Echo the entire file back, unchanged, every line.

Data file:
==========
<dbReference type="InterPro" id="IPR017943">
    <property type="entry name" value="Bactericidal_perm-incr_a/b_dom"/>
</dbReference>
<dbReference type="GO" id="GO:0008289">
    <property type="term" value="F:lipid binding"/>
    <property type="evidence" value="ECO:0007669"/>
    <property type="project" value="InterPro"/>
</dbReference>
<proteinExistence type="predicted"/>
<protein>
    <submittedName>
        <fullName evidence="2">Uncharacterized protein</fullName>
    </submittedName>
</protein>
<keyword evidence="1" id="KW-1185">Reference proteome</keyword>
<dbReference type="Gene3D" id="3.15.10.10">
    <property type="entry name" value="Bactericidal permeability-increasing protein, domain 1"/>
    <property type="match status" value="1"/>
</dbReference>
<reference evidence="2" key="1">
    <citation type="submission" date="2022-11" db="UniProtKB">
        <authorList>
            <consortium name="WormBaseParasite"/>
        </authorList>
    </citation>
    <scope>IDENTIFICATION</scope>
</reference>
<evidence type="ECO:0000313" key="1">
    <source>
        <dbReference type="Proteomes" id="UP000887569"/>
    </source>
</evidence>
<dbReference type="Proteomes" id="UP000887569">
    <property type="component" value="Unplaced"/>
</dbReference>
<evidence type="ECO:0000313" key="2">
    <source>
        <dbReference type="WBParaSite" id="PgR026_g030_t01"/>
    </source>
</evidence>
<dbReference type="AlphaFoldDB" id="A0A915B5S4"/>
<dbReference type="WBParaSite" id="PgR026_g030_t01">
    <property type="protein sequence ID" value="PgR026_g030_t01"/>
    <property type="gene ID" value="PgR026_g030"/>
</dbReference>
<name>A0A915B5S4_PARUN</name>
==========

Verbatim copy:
<dbReference type="InterPro" id="IPR017943">
    <property type="entry name" value="Bactericidal_perm-incr_a/b_dom"/>
</dbReference>
<dbReference type="GO" id="GO:0008289">
    <property type="term" value="F:lipid binding"/>
    <property type="evidence" value="ECO:0007669"/>
    <property type="project" value="InterPro"/>
</dbReference>
<proteinExistence type="predicted"/>
<protein>
    <submittedName>
        <fullName evidence="2">Uncharacterized protein</fullName>
    </submittedName>
</protein>
<keyword evidence="1" id="KW-1185">Reference proteome</keyword>
<dbReference type="Gene3D" id="3.15.10.10">
    <property type="entry name" value="Bactericidal permeability-increasing protein, domain 1"/>
    <property type="match status" value="1"/>
</dbReference>
<reference evidence="2" key="1">
    <citation type="submission" date="2022-11" db="UniProtKB">
        <authorList>
            <consortium name="WormBaseParasite"/>
        </authorList>
    </citation>
    <scope>IDENTIFICATION</scope>
</reference>
<evidence type="ECO:0000313" key="1">
    <source>
        <dbReference type="Proteomes" id="UP000887569"/>
    </source>
</evidence>
<dbReference type="Proteomes" id="UP000887569">
    <property type="component" value="Unplaced"/>
</dbReference>
<evidence type="ECO:0000313" key="2">
    <source>
        <dbReference type="WBParaSite" id="PgR026_g030_t01"/>
    </source>
</evidence>
<dbReference type="AlphaFoldDB" id="A0A915B5S4"/>
<dbReference type="WBParaSite" id="PgR026_g030_t01">
    <property type="protein sequence ID" value="PgR026_g030_t01"/>
    <property type="gene ID" value="PgR026_g030"/>
</dbReference>
<name>A0A915B5S4_PARUN</name>